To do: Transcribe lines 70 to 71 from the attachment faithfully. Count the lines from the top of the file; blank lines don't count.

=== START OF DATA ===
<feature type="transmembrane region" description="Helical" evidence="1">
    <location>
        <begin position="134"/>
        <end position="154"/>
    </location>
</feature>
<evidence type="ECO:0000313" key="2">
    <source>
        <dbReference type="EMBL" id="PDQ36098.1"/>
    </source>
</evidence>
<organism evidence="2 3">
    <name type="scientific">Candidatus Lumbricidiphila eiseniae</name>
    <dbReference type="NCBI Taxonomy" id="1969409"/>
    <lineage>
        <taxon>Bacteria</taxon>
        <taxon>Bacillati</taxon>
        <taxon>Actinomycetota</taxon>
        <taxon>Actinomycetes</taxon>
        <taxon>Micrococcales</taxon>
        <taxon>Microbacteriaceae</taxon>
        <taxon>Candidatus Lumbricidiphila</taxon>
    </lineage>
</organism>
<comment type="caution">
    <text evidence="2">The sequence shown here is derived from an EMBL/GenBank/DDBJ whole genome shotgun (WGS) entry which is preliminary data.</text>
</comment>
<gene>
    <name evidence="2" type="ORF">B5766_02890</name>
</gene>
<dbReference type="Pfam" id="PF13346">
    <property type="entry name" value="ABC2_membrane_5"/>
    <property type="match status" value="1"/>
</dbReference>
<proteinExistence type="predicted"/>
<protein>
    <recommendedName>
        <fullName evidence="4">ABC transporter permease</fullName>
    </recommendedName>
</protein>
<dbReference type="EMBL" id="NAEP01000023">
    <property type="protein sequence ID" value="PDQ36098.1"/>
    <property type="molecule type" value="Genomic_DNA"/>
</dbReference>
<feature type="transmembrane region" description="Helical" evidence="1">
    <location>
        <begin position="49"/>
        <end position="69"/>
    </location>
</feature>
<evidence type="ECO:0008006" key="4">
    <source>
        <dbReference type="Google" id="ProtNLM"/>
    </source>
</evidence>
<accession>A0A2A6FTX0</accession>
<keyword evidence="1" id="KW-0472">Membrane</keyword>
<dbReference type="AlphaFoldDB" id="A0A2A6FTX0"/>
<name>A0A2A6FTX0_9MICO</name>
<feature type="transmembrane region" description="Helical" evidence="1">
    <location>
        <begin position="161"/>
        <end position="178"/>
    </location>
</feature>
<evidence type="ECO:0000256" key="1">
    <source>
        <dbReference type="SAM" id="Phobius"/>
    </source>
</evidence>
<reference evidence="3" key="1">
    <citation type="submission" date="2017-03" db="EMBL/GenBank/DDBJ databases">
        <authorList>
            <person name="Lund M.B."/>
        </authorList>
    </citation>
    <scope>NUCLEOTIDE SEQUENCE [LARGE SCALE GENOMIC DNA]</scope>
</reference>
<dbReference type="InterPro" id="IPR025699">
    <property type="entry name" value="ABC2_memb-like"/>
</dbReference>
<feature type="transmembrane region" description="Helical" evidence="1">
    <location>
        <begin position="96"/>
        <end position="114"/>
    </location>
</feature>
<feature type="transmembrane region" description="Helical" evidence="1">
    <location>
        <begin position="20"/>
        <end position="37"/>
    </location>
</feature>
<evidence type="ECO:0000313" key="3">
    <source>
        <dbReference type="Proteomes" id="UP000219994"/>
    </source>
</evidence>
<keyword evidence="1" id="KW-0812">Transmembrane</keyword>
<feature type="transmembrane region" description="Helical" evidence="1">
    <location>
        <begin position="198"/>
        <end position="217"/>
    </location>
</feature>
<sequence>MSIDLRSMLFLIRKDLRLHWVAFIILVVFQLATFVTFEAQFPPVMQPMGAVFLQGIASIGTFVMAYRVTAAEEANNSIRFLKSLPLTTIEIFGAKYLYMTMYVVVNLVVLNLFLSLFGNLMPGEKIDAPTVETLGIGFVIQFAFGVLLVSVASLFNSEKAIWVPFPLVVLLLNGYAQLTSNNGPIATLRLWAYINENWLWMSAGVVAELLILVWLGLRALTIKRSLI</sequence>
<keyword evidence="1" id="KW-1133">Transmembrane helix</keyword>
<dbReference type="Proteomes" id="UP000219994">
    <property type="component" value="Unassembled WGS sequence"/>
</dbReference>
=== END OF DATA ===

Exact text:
</evidence>
<reference evidence="3" key="1">